Most practitioners are convinced that, although sensitivity to chemicals varies greatly among individuals, CFS and numerous neurological, immunological and neuromuscular problems can be traced to this continuous, although sometimes subtle, assault on our systems.
Although a full list of responsible chemicals would fill several hundred pages, here are some of the most common causes of building-related health problems: formaldehyde, toluene, xylene, trichloroethylene, perchloroethylene, hexane, nitrous oxide, ozone, carbon monoxide, carbon dioxide, alkanes, petrochemicals and other hydro-chemicals. One of the problems with chemical sensitivity is that one never knows, at least at the onset, whether the sensitivity is caused by unsuspected exposure to a large amount, a long term exposure to a small amount or a sudden hypersensitivity brought on by something else which has depleted our resistance.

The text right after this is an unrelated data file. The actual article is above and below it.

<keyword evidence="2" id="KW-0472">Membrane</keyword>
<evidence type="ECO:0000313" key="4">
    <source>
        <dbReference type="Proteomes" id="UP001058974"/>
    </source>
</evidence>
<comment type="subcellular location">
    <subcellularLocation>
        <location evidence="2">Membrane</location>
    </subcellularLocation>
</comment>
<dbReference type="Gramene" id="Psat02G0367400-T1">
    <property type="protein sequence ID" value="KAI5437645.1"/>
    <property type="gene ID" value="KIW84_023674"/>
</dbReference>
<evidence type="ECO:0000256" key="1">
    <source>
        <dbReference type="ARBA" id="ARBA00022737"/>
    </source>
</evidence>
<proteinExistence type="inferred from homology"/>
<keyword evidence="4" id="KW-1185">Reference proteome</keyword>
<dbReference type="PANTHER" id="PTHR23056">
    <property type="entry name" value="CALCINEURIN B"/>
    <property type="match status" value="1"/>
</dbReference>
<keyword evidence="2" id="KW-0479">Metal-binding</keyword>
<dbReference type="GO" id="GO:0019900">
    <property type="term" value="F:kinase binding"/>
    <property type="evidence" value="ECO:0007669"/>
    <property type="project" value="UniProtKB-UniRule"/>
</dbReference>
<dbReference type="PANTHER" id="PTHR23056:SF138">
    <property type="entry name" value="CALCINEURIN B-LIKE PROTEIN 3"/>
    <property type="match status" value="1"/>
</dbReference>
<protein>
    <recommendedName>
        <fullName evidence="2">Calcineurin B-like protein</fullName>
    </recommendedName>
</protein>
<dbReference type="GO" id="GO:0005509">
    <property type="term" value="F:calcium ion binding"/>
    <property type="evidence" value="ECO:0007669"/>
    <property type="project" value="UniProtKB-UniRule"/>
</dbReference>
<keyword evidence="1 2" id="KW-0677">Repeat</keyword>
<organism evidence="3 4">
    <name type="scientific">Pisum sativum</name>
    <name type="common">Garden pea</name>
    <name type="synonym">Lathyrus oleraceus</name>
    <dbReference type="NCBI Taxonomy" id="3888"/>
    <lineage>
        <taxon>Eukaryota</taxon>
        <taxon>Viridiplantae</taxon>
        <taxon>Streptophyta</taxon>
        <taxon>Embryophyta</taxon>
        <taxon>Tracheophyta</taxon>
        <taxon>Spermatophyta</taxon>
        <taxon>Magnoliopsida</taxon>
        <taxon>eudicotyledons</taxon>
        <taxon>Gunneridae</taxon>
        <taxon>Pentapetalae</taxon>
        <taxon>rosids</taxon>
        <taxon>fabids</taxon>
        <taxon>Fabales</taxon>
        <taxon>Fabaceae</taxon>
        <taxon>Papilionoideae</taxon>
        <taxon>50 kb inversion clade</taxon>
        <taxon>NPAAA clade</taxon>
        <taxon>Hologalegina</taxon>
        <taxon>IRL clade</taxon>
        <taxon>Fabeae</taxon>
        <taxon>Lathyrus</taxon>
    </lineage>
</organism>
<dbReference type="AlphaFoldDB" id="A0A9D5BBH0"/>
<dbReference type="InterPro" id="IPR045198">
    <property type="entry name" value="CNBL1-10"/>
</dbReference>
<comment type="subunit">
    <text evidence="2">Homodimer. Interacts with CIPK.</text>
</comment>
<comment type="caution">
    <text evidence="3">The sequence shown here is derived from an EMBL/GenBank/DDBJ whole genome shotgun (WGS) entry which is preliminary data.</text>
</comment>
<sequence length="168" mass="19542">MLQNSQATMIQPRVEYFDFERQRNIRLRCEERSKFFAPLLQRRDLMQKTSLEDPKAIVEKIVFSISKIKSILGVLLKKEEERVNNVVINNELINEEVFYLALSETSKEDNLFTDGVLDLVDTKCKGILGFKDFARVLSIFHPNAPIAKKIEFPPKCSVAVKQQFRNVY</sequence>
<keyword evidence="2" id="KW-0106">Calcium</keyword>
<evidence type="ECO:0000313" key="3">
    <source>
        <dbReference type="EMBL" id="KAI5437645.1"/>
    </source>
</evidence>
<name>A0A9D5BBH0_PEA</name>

Environmental Illness: Chemical overloading, chemical hypersensitivity, heavy metal toxicity, mould/mycotoxin poisoning, severe allergic illness all add up to environmental illness. The environment, meaning what you breathe, eat, drink, and touch. So it is important that when you have CFS, cut out as many chemicals in your environment, which is not easily done but we can start by being responsible for what we put in our diet and the quality of water we drink. Other simple areas to start on is the bathroom, make sure there is no moulds or dampness there. Also try to keep your house dust free and well ventilated, it’s amazing the amount of difference this alone will make.
Symptoms of CFS